How commercial games can engage players in social causes

Video games designed for commercial purposes can act as a springboard for engaging players in social causes, according to a panel of developers who recently spoke at the Games for Change Festival in New York.

The developers explained that commercial games can benefit social causes through a number of ways, which range from surface-level partnerships with charities, to working with non-profit organizations to design game levels that have social benefits for the players.

One example the CEO of Direct Relief Thomas Tighe cited was the charity's partnership with social game developer Zynga. In this partnership, Zynga sold an in-game item in Mafia Wars, the proceeds of which went to Direct Relief's humanitarian medical aid program. The $6 special item sold more than 100,000 units, which resulted in more than $600,000 raised for Direct Relief.

Going deeper, CEO of Pixelberry Studios Oliver Miao spoke of how his studio's game High School Story resonated so much with victims of school bullying that it partnered with cyberbullying charity Cybersmile to design its cyberbullying quest-line.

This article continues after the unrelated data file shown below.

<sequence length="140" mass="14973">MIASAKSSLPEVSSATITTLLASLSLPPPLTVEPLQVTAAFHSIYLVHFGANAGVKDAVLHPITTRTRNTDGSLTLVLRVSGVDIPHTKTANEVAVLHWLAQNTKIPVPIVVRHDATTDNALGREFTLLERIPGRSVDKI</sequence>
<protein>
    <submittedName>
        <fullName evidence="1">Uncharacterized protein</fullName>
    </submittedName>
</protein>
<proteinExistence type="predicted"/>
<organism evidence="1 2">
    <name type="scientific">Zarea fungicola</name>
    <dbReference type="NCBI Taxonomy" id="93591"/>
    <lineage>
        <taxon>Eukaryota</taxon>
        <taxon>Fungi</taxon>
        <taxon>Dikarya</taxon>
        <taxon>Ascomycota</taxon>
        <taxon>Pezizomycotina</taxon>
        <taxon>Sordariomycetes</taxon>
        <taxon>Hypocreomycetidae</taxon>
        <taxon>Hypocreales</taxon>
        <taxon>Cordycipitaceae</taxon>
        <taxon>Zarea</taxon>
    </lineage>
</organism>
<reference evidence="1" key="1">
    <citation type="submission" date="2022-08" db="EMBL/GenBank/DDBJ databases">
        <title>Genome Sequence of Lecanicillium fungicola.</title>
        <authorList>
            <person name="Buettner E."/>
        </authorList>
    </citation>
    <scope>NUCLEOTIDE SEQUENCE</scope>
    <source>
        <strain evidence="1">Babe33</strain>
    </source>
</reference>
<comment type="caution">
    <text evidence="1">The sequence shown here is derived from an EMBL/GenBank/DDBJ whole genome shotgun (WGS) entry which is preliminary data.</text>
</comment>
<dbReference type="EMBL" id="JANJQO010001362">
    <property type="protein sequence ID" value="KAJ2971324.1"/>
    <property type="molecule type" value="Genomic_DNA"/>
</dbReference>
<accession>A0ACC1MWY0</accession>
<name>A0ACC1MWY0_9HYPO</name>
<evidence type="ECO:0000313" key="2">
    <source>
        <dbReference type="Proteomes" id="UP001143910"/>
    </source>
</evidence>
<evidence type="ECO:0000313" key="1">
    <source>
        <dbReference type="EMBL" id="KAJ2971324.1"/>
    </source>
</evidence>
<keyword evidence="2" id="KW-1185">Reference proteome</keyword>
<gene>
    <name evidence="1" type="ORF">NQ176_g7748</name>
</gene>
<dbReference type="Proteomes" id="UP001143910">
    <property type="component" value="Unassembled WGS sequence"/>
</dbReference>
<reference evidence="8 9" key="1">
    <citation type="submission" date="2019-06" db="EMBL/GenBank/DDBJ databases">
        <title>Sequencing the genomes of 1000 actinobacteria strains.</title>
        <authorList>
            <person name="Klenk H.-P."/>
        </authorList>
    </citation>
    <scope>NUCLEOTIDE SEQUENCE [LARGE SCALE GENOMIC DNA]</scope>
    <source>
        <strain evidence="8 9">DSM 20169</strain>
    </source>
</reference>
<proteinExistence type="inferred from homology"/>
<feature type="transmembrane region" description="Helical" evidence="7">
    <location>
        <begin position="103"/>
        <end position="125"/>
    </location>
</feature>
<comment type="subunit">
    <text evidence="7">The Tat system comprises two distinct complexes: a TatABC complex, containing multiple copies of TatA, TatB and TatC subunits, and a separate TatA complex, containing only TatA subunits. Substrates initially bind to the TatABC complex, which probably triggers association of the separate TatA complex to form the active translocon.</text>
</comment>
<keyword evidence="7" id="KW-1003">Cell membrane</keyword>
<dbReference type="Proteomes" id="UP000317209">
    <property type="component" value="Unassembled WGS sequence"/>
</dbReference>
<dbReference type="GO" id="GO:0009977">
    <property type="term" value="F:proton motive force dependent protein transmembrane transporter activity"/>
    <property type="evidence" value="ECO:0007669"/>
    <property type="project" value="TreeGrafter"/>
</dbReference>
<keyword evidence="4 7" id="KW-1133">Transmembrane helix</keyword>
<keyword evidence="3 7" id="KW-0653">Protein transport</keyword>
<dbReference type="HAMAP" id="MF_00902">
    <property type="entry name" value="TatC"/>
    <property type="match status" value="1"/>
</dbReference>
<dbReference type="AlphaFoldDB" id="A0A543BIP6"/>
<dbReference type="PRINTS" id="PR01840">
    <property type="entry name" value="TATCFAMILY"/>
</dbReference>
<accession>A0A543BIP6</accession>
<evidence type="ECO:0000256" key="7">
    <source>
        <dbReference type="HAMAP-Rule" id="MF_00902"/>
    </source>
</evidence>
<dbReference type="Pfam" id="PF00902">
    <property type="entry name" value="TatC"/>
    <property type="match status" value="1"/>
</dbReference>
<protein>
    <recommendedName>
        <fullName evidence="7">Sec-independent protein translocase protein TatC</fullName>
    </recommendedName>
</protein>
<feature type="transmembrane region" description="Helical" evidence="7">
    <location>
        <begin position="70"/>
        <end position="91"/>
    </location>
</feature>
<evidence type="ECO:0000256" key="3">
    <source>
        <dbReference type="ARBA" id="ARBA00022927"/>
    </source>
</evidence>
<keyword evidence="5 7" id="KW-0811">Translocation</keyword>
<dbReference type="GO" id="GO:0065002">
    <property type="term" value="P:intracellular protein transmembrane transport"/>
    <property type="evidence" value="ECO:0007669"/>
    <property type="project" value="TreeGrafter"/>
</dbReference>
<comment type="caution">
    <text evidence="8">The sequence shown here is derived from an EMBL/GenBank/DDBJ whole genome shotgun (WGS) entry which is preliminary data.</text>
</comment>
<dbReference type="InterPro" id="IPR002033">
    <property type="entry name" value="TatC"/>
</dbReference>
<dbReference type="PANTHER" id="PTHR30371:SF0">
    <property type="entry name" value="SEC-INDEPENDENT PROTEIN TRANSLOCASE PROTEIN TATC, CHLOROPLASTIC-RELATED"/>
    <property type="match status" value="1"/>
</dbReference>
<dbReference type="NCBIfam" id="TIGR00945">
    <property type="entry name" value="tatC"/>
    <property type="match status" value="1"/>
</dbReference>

"We've had messages directly from players where they had just helped someone reach out to Cybersmile because of our game, or some players were texting Cybersmile while they were on their roof because they were contemplating suicide," Miao said.

"Every week more than 100 players contact Cybersmile directly because of our game, and those are teens who are being bullied, are self-harming or considering suicide. So we wrote our cyberbullying quest-line with Cybersmile to make sure we were imparting the right messages from within our game."

The developers said gamemakers can leverage commercially successful games not only for their reach, but also for their inherently educational components.

Lead game designer of GlassLab Games Erin Hoffman said the studio saw the potential for education in EA's SimCity, so it sought to tap into that potential through SimCityEDU.

"Computers and video games have a history of teaching technology skills just by being the way they are, so to be able to get them into classrooms is a very powerful thing," she said. "I think you can make the argument that the new SimCity is the most sophisticated toy that's ever been developed, and it's just mesmerizing to look at and it's very real and empowering.

"[Because of that], we had the engagement of kids right away."

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